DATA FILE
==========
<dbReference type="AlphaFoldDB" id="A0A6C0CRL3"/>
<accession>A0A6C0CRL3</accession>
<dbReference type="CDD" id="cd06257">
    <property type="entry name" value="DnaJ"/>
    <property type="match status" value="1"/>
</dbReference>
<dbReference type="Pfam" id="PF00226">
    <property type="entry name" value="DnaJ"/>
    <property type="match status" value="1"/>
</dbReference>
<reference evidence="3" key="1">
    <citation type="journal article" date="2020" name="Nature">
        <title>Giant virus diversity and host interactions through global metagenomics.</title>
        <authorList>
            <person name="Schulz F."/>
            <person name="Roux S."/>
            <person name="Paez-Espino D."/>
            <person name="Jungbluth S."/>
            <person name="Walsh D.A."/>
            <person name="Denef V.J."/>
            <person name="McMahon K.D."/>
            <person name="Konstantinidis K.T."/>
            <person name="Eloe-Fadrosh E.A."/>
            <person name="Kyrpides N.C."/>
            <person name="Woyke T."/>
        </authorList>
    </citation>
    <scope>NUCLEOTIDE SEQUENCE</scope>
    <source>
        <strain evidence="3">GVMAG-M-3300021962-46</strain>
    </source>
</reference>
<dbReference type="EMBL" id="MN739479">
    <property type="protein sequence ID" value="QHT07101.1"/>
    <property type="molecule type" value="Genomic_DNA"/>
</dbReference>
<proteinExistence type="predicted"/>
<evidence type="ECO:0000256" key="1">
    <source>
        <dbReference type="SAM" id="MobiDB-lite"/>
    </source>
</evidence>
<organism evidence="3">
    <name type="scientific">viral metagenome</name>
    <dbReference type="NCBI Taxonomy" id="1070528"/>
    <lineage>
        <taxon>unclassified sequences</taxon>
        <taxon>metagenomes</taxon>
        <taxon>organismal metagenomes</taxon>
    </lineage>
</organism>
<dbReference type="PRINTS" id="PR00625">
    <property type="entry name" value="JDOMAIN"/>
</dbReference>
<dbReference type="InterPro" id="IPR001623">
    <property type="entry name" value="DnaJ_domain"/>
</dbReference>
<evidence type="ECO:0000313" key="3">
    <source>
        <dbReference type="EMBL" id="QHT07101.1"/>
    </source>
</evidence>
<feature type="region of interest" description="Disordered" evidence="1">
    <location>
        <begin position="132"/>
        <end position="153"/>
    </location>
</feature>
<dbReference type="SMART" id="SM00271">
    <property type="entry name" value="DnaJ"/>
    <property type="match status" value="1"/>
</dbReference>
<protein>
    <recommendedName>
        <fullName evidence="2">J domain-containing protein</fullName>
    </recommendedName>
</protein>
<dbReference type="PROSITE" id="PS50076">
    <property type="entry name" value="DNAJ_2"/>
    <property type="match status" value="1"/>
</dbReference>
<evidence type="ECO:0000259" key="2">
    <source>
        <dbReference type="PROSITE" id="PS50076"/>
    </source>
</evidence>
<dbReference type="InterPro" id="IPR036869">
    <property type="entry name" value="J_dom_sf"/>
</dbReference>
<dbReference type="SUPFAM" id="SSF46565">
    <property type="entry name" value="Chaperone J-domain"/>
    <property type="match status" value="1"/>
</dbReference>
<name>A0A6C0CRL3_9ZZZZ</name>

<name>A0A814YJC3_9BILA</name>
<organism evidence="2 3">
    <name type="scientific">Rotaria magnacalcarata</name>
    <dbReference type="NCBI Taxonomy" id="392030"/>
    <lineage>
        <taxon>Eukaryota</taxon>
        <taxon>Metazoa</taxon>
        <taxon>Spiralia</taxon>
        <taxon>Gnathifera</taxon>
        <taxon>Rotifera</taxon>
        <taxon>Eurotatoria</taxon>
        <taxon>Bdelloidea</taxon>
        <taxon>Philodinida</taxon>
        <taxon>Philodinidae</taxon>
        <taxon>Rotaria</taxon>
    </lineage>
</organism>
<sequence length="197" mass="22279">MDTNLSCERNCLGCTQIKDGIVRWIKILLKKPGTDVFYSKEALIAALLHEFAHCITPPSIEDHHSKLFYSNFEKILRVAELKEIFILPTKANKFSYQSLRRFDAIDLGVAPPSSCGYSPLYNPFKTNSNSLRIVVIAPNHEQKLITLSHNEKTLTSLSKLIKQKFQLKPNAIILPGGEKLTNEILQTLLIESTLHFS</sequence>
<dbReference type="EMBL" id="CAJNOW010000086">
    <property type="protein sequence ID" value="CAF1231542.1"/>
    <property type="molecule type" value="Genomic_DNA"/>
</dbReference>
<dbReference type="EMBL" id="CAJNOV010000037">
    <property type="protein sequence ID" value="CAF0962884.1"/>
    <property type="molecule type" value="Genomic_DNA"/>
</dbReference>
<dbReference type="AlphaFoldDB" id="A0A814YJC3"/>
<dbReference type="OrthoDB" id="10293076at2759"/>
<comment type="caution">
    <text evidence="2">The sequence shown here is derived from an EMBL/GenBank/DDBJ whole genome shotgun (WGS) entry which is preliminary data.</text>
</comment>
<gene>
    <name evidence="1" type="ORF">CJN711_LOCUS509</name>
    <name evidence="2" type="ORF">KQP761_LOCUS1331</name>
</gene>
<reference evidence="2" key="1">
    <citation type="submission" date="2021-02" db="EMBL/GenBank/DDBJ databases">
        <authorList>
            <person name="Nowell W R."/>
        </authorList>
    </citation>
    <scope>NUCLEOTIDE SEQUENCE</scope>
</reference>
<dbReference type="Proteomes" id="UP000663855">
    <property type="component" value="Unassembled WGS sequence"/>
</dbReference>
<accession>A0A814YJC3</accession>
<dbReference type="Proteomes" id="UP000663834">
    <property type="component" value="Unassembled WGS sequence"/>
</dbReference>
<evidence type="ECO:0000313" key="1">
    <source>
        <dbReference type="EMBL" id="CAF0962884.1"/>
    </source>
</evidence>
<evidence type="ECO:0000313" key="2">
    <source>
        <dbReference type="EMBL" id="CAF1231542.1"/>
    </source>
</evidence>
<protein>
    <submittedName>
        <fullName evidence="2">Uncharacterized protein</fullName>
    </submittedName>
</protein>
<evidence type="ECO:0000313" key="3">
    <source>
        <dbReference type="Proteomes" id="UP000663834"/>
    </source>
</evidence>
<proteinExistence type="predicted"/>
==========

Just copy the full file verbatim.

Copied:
<dbReference type="AlphaFoldDB" id="A0A6C0CRL3"/>
<accession>A0A6C0CRL3</accession>
<dbReference type="CDD" id="cd06257">
    <property type="entry name" value="DnaJ"/>
    <property type="match status" value="1"/>
</dbReference>
<dbReference type="Pfam" id="PF00226">
    <property type="entry name" value="DnaJ"/>
    <property type="match status" value="1"/>
</dbReference>
<reference evidence="3" key="1">
    <citation type="journal article" date="2020" name="Nature">
        <title>Giant virus diversity and host interactions through global metagenomics.</title>
        <authorList>
            <person name="Schulz F."/>
            <person name="Roux S."/>
            <person name="Paez-Espino D."/>
            <person name="Jungbluth S."/>
            <person name="Walsh D.A."/>
            <person name="Denef V.J."/>
            <person name="McMahon K.D."/>
            <person name="Konstantinidis K.T."/>
            <person name="Eloe-Fadrosh E.A."/>
            <person name="Kyrpides N.C."/>
            <person name="Woyke T."/>
        </authorList>
    </citation>
    <scope>NUCLEOTIDE SEQUENCE</scope>
    <source>
        <strain evidence="3">GVMAG-M-3300021962-46</strain>
    </source>
</reference>
<dbReference type="EMBL" id="MN739479">
    <property type="protein sequence ID" value="QHT07101.1"/>
    <property type="molecule type" value="Genomic_DNA"/>
</dbReference>
<proteinExistence type="predicted"/>
<evidence type="ECO:0000256" key="1">
    <source>
        <dbReference type="SAM" id="MobiDB-lite"/>
    </source>
</evidence>
<organism evidence="3">
    <name type="scientific">viral metagenome</name>
    <dbReference type="NCBI Taxonomy" id="1070528"/>
    <lineage>
        <taxon>unclassified sequences</taxon>
        <taxon>metagenomes</taxon>
        <taxon>organismal metagenomes</taxon>
    </lineage>
</organism>
<dbReference type="PRINTS" id="PR00625">
    <property type="entry name" value="JDOMAIN"/>
</dbReference>
<dbReference type="InterPro" id="IPR001623">
    <property type="entry name" value="DnaJ_domain"/>
</dbReference>
<evidence type="ECO:0000313" key="3">
    <source>
        <dbReference type="EMBL" id="QHT07101.1"/>
    </source>
</evidence>
<feature type="region of interest" description="Disordered" evidence="1">
    <location>
        <begin position="132"/>
        <end position="153"/>
    </location>
</feature>
<dbReference type="SMART" id="SM00271">
    <property type="entry name" value="DnaJ"/>
    <property type="match status" value="1"/>
</dbReference>
<protein>
    <recommendedName>
        <fullName evidence="2">J domain-containing protein</fullName>
    </recommendedName>
</protein>
<dbReference type="PROSITE" id="PS50076">
    <property type="entry name" value="DNAJ_2"/>
    <property type="match status" value="1"/>
</dbReference>
<evidence type="ECO:0000259" key="2">
    <source>
        <dbReference type="PROSITE" id="PS50076"/>
    </source>
</evidence>
<dbReference type="InterPro" id="IPR036869">
    <property type="entry name" value="J_dom_sf"/>
</dbReference>
<dbReference type="SUPFAM" id="SSF46565">
    <property type="entry name" value="Chaperone J-domain"/>
    <property type="match status" value="1"/>
</dbReference>
<name>A0A6C0CRL3_9ZZZZ</name>

<name>A0A814YJC3_9BILA</name>
<organism evidence="2 3">
    <name type="scientific">Rotaria magnacalcarata</name>
    <dbReference type="NCBI Taxonomy" id="392030"/>
    <lineage>
        <taxon>Eukaryota</taxon>
        <taxon>Metazoa</taxon>
        <taxon>Spiralia</taxon>
        <taxon>Gnathifera</taxon>
        <taxon>Rotifera</taxon>
        <taxon>Eurotatoria</taxon>
        <taxon>Bdelloidea</taxon>
        <taxon>Philodinida</taxon>
        <taxon>Philodinidae</taxon>
        <taxon>Rotaria</taxon>
    </lineage>
</organism>
<sequence length="197" mass="22279">MDTNLSCERNCLGCTQIKDGIVRWIKILLKKPGTDVFYSKEALIAALLHEFAHCITPPSIEDHHSKLFYSNFEKILRVAELKEIFILPTKANKFSYQSLRRFDAIDLGVAPPSSCGYSPLYNPFKTNSNSLRIVVIAPNHEQKLITLSHNEKTLTSLSKLIKQKFQLKPNAIILPGGEKLTNEILQTLLIESTLHFS</sequence>
<dbReference type="EMBL" id="CAJNOW010000086">
    <property type="protein sequence ID" value="CAF1231542.1"/>
    <property type="molecule type" value="Genomic_DNA"/>
</dbReference>
<dbReference type="EMBL" id="CAJNOV010000037">
    <property type="protein sequence ID" value="CAF0962884.1"/>
    <property type="molecule type" value="Genomic_DNA"/>
</dbReference>
<dbReference type="AlphaFoldDB" id="A0A814YJC3"/>
<dbReference type="OrthoDB" id="10293076at2759"/>
<comment type="caution">
    <text evidence="2">The sequence shown here is derived from an EMBL/GenBank/DDBJ whole genome shotgun (WGS) entry which is preliminary data.</text>
</comment>
<gene>
    <name evidence="1" type="ORF">CJN711_LOCUS509</name>
    <name evidence="2" type="ORF">KQP761_LOCUS1331</name>
</gene>
<reference evidence="2" key="1">
    <citation type="submission" date="2021-02" db="EMBL/GenBank/DDBJ databases">
        <authorList>
            <person name="Nowell W R."/>
        </authorList>
    </citation>
    <scope>NUCLEOTIDE SEQUENCE</scope>
</reference>
<dbReference type="Proteomes" id="UP000663855">
    <property type="component" value="Unassembled WGS sequence"/>
</dbReference>
<accession>A0A814YJC3</accession>
<dbReference type="Proteomes" id="UP000663834">
    <property type="component" value="Unassembled WGS sequence"/>
</dbReference>
<evidence type="ECO:0000313" key="1">
    <source>
        <dbReference type="EMBL" id="CAF0962884.1"/>
    </source>
</evidence>
<evidence type="ECO:0000313" key="2">
    <source>
        <dbReference type="EMBL" id="CAF1231542.1"/>
    </source>
</evidence>
<protein>
    <submittedName>
        <fullName evidence="2">Uncharacterized protein</fullName>
    </submittedName>
</protein>
<evidence type="ECO:0000313" key="3">
    <source>
        <dbReference type="Proteomes" id="UP000663834"/>
    </source>
</evidence>
<proteinExistence type="predicted"/>